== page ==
As disturbing as it is, it’s a great question, and one that was discussed by Craig Kanalley of Huffington Post.
The NHL sure does have a big problem on it’s hands, as Kanalley notes. But the lockout might be the least of it. The fact is, the majority of people in the U.S. just don’t seem to care that your regularly scheduled hockey isn’t being played.
Only once before today — the day the NHL announced the cancellation of games through November 30th — was anything even remotely related to the NHL visible on the worldwide trend lists. The other happened just over a week ago when the 50/50 offer was made by the league in an attempt to save the full season. (And for the record, all that’s trending right now is the date: Nov. 30.)
Next time it’ll likely trend is when the Winter Classic starts being threatened. CAN’T WAIT!!
I understand that it’s not fair to say that every single person doesn’t care.
Our neighbors to the north who hockey their national sport and have seven NHL teams? They care. People in die hard hockey cities like Detroit, Pittsburgh, Philly, Boston, and Denver (among others)? Of course they care, and they are suffering without hockey.
But when you compare the outcry in 2004 to the one now; it’s almost nonexistent.
Here’s a better question: Do the players who are heading overseas to continue making millions or the teams care? Do the owners care? Does the league care? Do they care what they’re doing to the fans that have invested their time and money into the sport? Do they care that, despite an insane amount of lockouts over the past two decades, those same fans, and scores more, continued to fill arenas throughout North America, bringing the excitement and popularity level to an all-time high last season?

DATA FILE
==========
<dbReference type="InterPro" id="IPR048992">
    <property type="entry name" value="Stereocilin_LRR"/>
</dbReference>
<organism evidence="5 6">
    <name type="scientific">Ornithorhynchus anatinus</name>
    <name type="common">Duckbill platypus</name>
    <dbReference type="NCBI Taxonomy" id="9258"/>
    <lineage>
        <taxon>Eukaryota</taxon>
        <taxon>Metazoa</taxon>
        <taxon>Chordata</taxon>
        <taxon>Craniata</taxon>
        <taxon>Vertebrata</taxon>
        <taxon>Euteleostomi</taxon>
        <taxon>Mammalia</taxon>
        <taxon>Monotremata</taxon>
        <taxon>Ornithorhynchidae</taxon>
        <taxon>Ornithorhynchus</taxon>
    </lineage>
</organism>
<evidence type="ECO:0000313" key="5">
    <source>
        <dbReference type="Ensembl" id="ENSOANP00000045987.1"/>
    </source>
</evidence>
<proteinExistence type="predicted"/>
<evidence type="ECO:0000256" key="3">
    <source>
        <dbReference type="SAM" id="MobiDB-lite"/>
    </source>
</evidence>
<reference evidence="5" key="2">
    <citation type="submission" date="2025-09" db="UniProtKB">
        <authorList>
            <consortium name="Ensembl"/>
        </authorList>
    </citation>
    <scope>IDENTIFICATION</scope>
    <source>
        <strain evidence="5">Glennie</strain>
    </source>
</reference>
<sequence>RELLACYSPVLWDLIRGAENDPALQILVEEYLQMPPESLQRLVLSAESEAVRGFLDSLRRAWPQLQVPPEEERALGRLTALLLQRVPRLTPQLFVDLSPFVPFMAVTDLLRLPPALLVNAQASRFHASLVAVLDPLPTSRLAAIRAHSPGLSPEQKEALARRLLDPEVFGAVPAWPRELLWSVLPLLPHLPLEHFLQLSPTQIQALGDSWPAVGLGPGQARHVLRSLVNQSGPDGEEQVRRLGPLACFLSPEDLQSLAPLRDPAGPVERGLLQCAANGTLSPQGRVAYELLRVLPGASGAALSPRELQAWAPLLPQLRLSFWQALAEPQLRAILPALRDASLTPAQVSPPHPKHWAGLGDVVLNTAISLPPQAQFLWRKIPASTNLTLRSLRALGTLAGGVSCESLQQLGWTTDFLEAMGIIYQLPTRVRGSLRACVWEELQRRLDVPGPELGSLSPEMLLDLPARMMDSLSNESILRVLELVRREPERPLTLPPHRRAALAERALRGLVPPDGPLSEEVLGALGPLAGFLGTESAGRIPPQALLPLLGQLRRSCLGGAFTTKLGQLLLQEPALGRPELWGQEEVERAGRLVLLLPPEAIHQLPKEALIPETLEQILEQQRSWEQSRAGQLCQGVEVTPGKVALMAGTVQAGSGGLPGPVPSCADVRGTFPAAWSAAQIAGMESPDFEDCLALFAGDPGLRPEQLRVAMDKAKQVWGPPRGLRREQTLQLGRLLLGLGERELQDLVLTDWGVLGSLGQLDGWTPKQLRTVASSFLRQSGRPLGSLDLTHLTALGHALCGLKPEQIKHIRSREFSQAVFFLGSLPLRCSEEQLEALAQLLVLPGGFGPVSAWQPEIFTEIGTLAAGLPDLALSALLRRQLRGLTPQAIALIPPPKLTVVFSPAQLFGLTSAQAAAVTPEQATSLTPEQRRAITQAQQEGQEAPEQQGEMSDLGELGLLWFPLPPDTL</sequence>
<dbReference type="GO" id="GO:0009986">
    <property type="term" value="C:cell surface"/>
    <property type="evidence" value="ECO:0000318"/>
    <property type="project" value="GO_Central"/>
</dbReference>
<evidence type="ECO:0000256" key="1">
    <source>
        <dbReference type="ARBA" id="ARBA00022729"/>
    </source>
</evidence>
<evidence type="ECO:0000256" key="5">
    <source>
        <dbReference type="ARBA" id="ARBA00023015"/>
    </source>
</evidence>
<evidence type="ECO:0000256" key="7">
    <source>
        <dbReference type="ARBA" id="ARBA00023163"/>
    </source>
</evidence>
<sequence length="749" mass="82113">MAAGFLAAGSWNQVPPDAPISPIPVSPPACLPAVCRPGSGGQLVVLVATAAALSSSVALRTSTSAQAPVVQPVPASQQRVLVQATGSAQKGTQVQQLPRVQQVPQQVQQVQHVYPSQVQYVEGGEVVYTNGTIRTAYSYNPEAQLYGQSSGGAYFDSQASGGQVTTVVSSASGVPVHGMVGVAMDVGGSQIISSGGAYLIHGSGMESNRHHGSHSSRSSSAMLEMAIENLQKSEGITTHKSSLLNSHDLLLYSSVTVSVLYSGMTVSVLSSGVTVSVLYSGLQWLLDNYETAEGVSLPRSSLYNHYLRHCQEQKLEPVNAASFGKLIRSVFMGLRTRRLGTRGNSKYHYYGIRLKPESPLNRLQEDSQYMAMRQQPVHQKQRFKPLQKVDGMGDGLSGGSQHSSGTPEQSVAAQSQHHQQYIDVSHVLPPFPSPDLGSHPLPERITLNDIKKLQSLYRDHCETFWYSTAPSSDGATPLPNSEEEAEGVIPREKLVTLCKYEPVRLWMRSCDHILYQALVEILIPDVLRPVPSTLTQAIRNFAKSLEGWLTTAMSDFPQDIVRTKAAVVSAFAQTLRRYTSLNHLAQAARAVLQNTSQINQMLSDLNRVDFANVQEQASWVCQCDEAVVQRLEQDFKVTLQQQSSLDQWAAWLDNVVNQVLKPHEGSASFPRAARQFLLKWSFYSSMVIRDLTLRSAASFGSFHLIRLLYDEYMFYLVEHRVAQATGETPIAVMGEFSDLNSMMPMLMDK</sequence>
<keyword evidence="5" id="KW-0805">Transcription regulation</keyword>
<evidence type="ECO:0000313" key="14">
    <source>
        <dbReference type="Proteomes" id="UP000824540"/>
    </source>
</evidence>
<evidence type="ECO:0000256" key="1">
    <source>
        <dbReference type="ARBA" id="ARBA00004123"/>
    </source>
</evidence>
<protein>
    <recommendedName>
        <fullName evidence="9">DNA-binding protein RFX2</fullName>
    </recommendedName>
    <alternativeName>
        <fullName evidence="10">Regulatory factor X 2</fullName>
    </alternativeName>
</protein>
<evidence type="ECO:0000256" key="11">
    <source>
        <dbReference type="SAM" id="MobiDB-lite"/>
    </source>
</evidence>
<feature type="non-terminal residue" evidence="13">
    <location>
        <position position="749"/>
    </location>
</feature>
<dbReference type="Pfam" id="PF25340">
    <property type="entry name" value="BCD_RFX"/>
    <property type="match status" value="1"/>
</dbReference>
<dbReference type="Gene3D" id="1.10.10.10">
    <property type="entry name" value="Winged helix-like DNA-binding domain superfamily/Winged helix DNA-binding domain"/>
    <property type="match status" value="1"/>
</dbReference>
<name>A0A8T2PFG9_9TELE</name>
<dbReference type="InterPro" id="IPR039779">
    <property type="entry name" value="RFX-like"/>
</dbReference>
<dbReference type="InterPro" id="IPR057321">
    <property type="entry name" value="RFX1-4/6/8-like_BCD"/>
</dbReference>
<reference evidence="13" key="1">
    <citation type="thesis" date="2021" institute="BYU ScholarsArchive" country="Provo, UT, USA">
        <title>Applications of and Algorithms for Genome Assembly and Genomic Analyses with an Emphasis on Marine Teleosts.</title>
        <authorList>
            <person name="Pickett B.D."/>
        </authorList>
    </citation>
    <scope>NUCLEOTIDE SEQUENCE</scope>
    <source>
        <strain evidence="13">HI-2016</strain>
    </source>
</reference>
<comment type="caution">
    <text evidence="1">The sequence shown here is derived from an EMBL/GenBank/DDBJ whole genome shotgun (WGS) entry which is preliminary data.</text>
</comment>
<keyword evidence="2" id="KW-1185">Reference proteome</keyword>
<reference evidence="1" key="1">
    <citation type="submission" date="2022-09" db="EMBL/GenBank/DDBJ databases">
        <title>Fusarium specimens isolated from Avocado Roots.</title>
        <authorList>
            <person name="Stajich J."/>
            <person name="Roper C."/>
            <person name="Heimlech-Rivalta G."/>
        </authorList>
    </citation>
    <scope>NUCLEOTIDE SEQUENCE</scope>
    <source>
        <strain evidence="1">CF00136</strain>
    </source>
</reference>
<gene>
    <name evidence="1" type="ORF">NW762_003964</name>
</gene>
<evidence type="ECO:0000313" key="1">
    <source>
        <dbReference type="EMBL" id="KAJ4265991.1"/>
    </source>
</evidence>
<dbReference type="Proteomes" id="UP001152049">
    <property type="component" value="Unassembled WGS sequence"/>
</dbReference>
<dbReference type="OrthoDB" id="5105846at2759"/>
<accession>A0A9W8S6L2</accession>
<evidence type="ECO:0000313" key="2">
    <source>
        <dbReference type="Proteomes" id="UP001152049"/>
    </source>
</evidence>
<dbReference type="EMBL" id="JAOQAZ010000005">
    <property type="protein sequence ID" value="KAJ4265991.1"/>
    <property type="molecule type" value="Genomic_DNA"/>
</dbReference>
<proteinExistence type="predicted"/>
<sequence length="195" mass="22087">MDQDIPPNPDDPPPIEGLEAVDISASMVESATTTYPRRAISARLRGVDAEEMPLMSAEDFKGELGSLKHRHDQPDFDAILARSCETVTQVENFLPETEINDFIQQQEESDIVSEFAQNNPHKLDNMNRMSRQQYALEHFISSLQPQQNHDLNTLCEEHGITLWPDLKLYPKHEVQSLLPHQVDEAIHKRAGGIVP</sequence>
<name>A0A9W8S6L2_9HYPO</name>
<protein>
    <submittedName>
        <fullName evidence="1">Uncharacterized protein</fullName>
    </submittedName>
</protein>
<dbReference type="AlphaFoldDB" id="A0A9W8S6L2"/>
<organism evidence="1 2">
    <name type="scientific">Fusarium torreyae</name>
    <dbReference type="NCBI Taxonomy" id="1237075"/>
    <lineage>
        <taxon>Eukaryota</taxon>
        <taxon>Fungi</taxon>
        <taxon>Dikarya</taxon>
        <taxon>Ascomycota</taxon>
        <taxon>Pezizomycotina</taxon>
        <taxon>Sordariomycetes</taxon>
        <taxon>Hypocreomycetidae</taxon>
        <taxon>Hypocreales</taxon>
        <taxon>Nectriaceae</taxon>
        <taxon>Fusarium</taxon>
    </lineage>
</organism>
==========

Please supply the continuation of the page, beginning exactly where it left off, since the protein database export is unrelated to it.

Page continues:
Are they thinking about all of the establishments that they’re effecting with this work stoppage? Bars on 5th Avenue in Pittsburgh, across the street from the Consol Energy Center that are filled 82 nights a year — empty without hockey. How about the employees who made a living working for teams, event staff at the stadium?
My guess is no, and the statement that was released today by NHL Deputy Commissioner Bill Daly more or less proves me right:
“The National Hockey League deeply regrets having to take this action. By presenting a proposal to the NHLPA that contemplated a fair division of revenues and was responsive to Player concerns regarding the value of their contracts, we had hoped to be able to forge a long-term Collective Bargaining Agreement that would have preserved an 82-game Regular Season for our fans. Unfortunately, that did not occur.
“We acknowledge and accept that there is joint responsibility in collective bargaining and, though we are profoundly disappointed that a new agreement has not been attained to this point, we remain committed to achieving an agreement that is fair for the Players and the Clubs — one that will be good for the game and our fans.”
I call complete and total B.S.
Even in giving the news that games are being canceled, this statement by the league is filled with a bunch of political, finger-pointing, rhetorical nonsense. If both sides actually gave a rat’s ass about the fans who made the sport what it is, they’d be at the table constantly trying to work something out.
Instead, both sides continue to bicker back and forth and refuse to be civil with one another.
Something that Kanalley points out in his article couldn’t be more true: “When you’re competing against the big three in American sports — the NFL, MLB, and NBA — you can’t afford to take time off,” he writes.
The more time off the NHL takes, the more time people have to forget about it.